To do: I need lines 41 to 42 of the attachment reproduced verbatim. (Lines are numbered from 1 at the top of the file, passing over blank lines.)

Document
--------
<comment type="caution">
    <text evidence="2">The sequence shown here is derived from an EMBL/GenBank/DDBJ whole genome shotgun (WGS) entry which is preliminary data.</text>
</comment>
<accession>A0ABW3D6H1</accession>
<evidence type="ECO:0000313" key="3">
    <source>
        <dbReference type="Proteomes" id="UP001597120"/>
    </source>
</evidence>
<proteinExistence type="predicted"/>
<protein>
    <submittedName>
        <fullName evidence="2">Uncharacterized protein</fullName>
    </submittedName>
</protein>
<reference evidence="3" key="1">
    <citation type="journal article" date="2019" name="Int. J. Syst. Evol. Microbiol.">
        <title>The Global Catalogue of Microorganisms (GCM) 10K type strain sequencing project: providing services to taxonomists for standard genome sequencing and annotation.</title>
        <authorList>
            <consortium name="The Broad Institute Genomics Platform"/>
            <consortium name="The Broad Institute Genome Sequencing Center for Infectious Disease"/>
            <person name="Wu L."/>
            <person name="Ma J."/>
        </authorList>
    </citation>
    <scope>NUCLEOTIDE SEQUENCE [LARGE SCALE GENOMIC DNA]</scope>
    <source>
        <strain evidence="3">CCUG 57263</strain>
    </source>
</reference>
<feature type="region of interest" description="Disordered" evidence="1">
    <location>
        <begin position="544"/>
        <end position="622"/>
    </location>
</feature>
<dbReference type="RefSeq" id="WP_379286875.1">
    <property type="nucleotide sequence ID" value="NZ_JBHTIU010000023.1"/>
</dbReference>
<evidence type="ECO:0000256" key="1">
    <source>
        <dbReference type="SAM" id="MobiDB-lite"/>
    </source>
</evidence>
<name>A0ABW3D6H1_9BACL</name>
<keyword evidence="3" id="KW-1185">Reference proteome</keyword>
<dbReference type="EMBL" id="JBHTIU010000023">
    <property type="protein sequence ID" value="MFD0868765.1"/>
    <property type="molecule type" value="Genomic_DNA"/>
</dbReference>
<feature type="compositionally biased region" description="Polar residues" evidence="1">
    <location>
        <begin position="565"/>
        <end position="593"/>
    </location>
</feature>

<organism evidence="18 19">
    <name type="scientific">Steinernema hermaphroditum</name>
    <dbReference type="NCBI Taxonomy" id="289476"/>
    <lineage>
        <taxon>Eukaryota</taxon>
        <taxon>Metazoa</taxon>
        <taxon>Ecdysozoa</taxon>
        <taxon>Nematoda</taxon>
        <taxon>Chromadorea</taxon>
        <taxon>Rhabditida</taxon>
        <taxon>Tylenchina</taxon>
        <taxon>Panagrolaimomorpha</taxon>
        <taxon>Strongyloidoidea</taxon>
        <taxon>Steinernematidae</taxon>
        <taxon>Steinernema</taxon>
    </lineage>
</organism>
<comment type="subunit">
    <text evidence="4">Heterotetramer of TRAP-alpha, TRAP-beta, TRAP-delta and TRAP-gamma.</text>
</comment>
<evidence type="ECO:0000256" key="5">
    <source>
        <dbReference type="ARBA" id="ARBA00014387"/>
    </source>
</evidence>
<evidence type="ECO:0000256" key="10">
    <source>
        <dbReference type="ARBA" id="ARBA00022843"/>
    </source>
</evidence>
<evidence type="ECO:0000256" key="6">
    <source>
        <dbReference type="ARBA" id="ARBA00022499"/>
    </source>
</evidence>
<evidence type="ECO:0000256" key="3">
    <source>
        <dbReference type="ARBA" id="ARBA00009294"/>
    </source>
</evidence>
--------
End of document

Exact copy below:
    <source>
        <dbReference type="SAM" id="MobiDB-lite"/>